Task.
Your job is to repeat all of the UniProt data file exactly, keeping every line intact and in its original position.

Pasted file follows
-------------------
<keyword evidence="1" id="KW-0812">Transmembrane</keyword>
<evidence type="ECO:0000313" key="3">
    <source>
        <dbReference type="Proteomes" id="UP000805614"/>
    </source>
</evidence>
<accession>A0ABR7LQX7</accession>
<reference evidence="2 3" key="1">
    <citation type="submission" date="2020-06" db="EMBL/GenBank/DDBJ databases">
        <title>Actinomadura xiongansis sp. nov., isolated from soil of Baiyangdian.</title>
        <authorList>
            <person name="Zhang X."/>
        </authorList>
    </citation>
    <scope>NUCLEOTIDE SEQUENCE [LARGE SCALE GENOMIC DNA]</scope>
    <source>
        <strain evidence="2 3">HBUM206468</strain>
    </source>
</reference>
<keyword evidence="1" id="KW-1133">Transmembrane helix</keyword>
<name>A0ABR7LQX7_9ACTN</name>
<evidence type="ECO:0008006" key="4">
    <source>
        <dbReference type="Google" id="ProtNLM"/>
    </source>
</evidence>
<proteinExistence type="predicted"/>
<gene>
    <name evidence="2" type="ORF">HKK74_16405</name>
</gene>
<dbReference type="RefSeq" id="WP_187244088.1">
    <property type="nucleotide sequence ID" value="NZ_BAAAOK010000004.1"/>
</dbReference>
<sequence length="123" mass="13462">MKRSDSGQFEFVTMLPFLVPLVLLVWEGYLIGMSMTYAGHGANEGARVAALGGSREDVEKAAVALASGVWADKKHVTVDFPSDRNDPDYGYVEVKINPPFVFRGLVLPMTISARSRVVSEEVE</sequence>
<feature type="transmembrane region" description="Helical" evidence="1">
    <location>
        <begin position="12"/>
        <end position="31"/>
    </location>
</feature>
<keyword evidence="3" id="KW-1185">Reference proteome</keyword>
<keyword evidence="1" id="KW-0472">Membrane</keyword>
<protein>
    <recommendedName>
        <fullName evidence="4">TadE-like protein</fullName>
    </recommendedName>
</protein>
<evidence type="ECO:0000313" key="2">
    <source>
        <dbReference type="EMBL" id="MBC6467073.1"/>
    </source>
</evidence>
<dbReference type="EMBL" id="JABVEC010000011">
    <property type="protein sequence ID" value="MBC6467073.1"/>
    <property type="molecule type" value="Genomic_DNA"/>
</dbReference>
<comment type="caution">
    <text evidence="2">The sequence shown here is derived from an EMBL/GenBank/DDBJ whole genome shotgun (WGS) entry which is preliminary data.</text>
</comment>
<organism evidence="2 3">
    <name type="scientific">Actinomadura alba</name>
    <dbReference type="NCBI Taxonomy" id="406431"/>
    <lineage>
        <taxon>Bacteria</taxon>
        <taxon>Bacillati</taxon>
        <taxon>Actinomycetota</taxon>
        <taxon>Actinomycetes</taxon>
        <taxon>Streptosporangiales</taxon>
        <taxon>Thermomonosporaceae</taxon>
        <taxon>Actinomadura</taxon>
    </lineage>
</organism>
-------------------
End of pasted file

<keyword evidence="1" id="KW-0812">Transmembrane</keyword>
<evidence type="ECO:0000313" key="3">
    <source>
        <dbReference type="Proteomes" id="UP000805614"/>
    </source>
</evidence>
<accession>A0ABR7LQX7</accession>
<reference evidence="2 3" key="1">
    <citation type="submission" date="2020-06" db="EMBL/GenBank/DDBJ databases">
        <title>Actinomadura xiongansis sp. nov., isolated from soil of Baiyangdian.</title>
        <authorList>
            <person name="Zhang X."/>
        </authorList>
    </citation>
    <scope>NUCLEOTIDE SEQUENCE [LARGE SCALE GENOMIC DNA]</scope>
    <source>
        <strain evidence="2 3">HBUM206468</strain>
    </source>
</reference>
<keyword evidence="1" id="KW-1133">Transmembrane helix</keyword>
<name>A0ABR7LQX7_9ACTN</name>
<evidence type="ECO:0008006" key="4">
    <source>
        <dbReference type="Google" id="ProtNLM"/>
    </source>
</evidence>
<proteinExistence type="predicted"/>
<gene>
    <name evidence="2" type="ORF">HKK74_16405</name>
</gene>
<dbReference type="RefSeq" id="WP_187244088.1">
    <property type="nucleotide sequence ID" value="NZ_BAAAOK010000004.1"/>
</dbReference>
<sequence length="123" mass="13462">MKRSDSGQFEFVTMLPFLVPLVLLVWEGYLIGMSMTYAGHGANEGARVAALGGSREDVEKAAVALASGVWADKKHVTVDFPSDRNDPDYGYVEVKINPPFVFRGLVLPMTISARSRVVSEEVE</sequence>
<feature type="transmembrane region" description="Helical" evidence="1">
    <location>
        <begin position="12"/>
        <end position="31"/>
    </location>
</feature>
<keyword evidence="3" id="KW-1185">Reference proteome</keyword>
<keyword evidence="1" id="KW-0472">Membrane</keyword>
<protein>
    <recommendedName>
        <fullName evidence="4">TadE-like protein</fullName>
    </recommendedName>
</protein>
<evidence type="ECO:0000313" key="2">
    <source>
        <dbReference type="EMBL" id="MBC6467073.1"/>
    </source>
</evidence>
<dbReference type="EMBL" id="JABVEC010000011">
    <property type="protein sequence ID" value="MBC6467073.1"/>
    <property type="molecule type" value="Genomic_DNA"/>
</dbReference>
<comment type="caution">
    <text evidence="2">The sequence shown here is derived from an EMBL/GenBank/DDBJ whole genome shotgun (WGS) entry which is preliminary data.</text>
</comment>
<organism evidence="2 3">
    <name type="scientific">Actinomadura alba</name>
    <dbReference type="NCBI Taxonomy" id="406431"/>
    <lineage>
        <taxon>Bacteria</taxon>
        <taxon>Bacillati</taxon>
        <taxon>Actinomycetota</taxon>
        <taxon>Actinomycetes</taxon>
        <taxon>Streptosporangiales</taxon>
        <taxon>Thermomonosporaceae</taxon>
        <taxon>Actinomadura</taxon>
    </lineage>
</organism>